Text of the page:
Filed under: Dave Clarke, Soccer Coaching, Soccer Fitness, Soccer News, Soccer Refereeing, Soccer Skills, Soccer Team Management, Soccer Training | Tags: AC Milan, brazil, hulk, Inter Milan, Jairzinho, lucas moura, Manchester United, pato, World Cup, youtube
Brazil have a team that could win the next world cup not just because it’s on home soil but because they are beginning to put together a fabulous young team that will give Spain and Germany a run for their money.
They play a fast passing game 4-3-3 or 4-2-3-1 and at the top of the formation is a young striker called Lucas Moura – and finally it seems Brazil have a player to match the Brazil great Jairzinho.
Like Jairzinho, Lucas, aged 19, can play as a quick forward or winger and will hope to emulate his fellow countryman. Jairzinho was part of the legendary Brazil team that won the 1970 World Cup – he became one of only three players to have scored in every game his team played in the tournament.
Lucas has a low centre of gravity and runs with speed at defenders, dribbling past them or using skills to beat them. He has also been compared with Porto’s Hulk and AC Milan’s Alexandre Pato, but I like to think of him as Jairzinho.
He’s being chased by Inter Milan and Manchester United both of whom hope to prise him away from Sao Paulo but it’ll take a lot of Euros.
Lucas also wears Jairzinho’s number seven shirt for the national team.
Watch him in action in the clip below:
See also The English playmaker
See also The German defender
Filed under: Dave Clarke, Soccer Coaching, Soccer Fitness, Soccer News, Soccer Refereeing, Soccer Skills, Soccer Team Management, Soccer Training | Tags: AC Milan, jmoonwalk, Kevin prince-boateng, michael jackson, victory, win
Last season one of my players was the lead role in Billy Elliot: The Musical at our local theatre and he stood up and sang one of the songs from it. It made it a special occasion and one that everyone enjoyed. Hopefully this season someone will be able to do something similar.
I was reminded of this when I saw that AC Milan’s Kevin Prince-Boateng had kept a promise to do a Michael Jackson routine if his side won the Serie A title in Italy.
The Italian giants won their first league championship in seven years with a 0-0 draw at Roma last week, and they celebrated their title with a resounding 4-1 thrashing of Cagliari in front of their home fans on Saturday.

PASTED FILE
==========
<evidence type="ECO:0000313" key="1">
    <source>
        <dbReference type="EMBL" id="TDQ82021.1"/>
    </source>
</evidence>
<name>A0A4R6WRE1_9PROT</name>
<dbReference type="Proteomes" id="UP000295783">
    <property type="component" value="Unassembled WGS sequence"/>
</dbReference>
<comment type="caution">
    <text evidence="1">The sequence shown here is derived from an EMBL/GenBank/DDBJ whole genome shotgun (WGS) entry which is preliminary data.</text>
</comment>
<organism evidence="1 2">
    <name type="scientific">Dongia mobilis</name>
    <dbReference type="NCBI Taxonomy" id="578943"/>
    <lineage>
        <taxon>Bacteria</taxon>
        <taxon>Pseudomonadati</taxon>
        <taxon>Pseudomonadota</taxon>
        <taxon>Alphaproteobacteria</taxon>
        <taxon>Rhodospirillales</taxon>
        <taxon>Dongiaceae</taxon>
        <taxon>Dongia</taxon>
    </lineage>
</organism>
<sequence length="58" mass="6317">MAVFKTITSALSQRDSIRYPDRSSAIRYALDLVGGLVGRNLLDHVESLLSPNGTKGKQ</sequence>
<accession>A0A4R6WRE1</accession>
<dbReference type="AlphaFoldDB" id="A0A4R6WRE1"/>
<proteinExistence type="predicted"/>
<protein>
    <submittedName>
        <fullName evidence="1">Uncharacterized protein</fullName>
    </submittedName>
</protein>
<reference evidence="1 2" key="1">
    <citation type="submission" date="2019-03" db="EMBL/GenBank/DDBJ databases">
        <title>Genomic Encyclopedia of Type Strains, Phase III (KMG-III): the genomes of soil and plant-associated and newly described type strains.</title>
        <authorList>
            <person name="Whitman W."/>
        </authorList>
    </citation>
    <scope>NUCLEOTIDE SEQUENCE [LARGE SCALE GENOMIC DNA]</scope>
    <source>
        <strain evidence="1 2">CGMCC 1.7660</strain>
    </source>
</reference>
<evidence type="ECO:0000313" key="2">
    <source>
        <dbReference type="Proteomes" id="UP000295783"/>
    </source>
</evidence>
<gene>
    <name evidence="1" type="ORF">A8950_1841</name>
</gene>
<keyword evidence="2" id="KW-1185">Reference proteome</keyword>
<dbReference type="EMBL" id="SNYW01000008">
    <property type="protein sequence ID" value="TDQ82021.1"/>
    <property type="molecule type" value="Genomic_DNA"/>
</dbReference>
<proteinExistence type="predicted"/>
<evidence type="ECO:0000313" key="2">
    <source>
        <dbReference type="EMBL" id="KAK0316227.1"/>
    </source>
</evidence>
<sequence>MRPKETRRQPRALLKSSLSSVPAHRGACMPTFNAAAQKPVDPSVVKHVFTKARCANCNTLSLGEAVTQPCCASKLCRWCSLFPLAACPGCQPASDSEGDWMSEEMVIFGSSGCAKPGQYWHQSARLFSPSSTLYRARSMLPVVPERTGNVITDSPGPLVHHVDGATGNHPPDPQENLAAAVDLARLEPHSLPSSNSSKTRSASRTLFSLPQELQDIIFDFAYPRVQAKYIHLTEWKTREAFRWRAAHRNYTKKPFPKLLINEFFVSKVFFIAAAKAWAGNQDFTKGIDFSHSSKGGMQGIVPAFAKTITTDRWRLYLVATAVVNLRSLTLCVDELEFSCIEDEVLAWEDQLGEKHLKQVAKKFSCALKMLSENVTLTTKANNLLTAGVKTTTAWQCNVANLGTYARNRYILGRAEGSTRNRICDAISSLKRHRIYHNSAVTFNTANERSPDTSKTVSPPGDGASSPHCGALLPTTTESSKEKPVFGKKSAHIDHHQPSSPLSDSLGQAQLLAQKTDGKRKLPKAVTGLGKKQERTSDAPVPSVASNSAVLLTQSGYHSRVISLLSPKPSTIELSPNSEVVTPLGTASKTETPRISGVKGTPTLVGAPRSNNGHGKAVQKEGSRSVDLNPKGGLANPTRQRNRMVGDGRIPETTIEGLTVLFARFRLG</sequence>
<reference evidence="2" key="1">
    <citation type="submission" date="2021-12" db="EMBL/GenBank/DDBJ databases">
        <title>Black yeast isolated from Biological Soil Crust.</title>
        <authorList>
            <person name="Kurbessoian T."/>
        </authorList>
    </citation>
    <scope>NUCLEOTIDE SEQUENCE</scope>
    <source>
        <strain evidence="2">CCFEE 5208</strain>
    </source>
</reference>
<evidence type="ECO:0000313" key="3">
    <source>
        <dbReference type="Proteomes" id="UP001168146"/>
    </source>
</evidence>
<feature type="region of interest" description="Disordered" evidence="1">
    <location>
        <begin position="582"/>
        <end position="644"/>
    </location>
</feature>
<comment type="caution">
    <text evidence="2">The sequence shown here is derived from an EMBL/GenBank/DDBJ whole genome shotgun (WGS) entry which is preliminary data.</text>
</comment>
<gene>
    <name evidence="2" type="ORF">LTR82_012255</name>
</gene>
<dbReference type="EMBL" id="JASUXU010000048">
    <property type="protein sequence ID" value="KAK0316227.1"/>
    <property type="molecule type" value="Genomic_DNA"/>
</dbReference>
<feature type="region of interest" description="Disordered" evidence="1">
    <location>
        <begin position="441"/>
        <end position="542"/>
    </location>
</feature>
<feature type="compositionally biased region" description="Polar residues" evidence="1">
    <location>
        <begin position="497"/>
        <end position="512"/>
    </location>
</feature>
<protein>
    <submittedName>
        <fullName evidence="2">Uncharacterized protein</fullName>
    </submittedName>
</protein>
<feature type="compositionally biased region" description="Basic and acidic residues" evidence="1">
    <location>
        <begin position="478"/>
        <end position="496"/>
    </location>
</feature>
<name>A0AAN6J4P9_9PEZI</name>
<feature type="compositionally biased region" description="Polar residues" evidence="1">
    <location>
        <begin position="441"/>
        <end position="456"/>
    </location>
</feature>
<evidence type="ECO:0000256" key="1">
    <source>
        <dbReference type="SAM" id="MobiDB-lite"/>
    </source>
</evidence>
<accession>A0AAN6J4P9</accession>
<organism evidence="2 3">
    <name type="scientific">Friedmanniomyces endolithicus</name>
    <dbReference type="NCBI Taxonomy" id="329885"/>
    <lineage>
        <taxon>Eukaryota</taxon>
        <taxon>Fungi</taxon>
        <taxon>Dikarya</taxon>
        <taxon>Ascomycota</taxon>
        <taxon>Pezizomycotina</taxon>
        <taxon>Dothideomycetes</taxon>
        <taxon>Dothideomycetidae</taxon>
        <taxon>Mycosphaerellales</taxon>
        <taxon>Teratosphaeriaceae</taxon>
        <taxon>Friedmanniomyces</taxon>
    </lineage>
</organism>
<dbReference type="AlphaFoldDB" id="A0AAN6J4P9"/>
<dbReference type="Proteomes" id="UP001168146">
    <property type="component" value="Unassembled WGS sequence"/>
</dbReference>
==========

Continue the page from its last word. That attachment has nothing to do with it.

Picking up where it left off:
After the game Boateng, in his first season with the Rossoneri, stole the show by dressing up and performing Jackson’s dance moves, including the moonwalk.
what a great way to be part of a team experience and take winning in the spirit it should be taken – players showing their human side.
Filed under: Dave Clarke, Soccer Coaching, Soccer Fitness, Soccer News, Soccer Refereeing, Soccer Skills, Soccer Team Management, Soccer Training | Tags: AC Milan, ancelotti, autobiography, coaching books, ruud gullit, van basten
Chelsea manager Carlo Ancelotti has released a book called The Beautiful Games of an Ordinary Genius. It’s a good read and I can recommend it to any coach who wants entertainment and some coaching advice. In the book Ancelotti reveals that his predecessor Jose Mourinho left an archive of training exercises at Stamford Bridge from which Ancelotti says he has learned a lot.
Amazing that a coach of his experience still gets ideas from reading what others have written. Maybe I’ll introduce him to Better Soccer Coaching! But the point shows we all need information to help us be more creative with our own coaching.
“It is a sign of his considerable intelligence that he does not try to do everything himself,” writes Paolo Maldini, in the foreword of the book, and Ancelotti also explains what he learned from Arrigo Sacchi, Nils Liedholm and Sven-Goran Eriksson as well as the “teeny-weeny bit” he picked up from Fabio Capello.
He himself has been a very creative coach and has ideas to share with the rest of us. Ancelotti details with pride how he devised the Christmas Tree formation and responded to Berlusconi’s
He also reveals that he has kept meticulous files on matches, and as Sacchi’s assistant, he had to note down every single kick and run of every single Italy game.
Interstingly his one big remaining ambition is to coach an African team at the World Cup because, he explained at yesterday’s launch of the English edition of his book, “they have the physical and technical skills but do not yet produce teams worthy of their potential”. That’s what Ancelotti tends to do with the teams he takes over.
He was also a good goalscorer – watch the clip below when he played for AC Milan with Ruud Gullit and Marco van Basten
Filed under: Dave Clarke, Soccer Coaching, Soccer Fitness, Soccer News, Soccer Refereeing, Soccer Skills, Soccer Team Management, Soccer Training | Tags: 2005, AC Milan, Champions League, Gerrard, half-time, Liverpool, team talk
I was reminded of how crucial a half-time team talk is this week… when I didn’t give one. It was a friendly match and at half time I was collared by a parent trying to sort out his child’s registration in the team.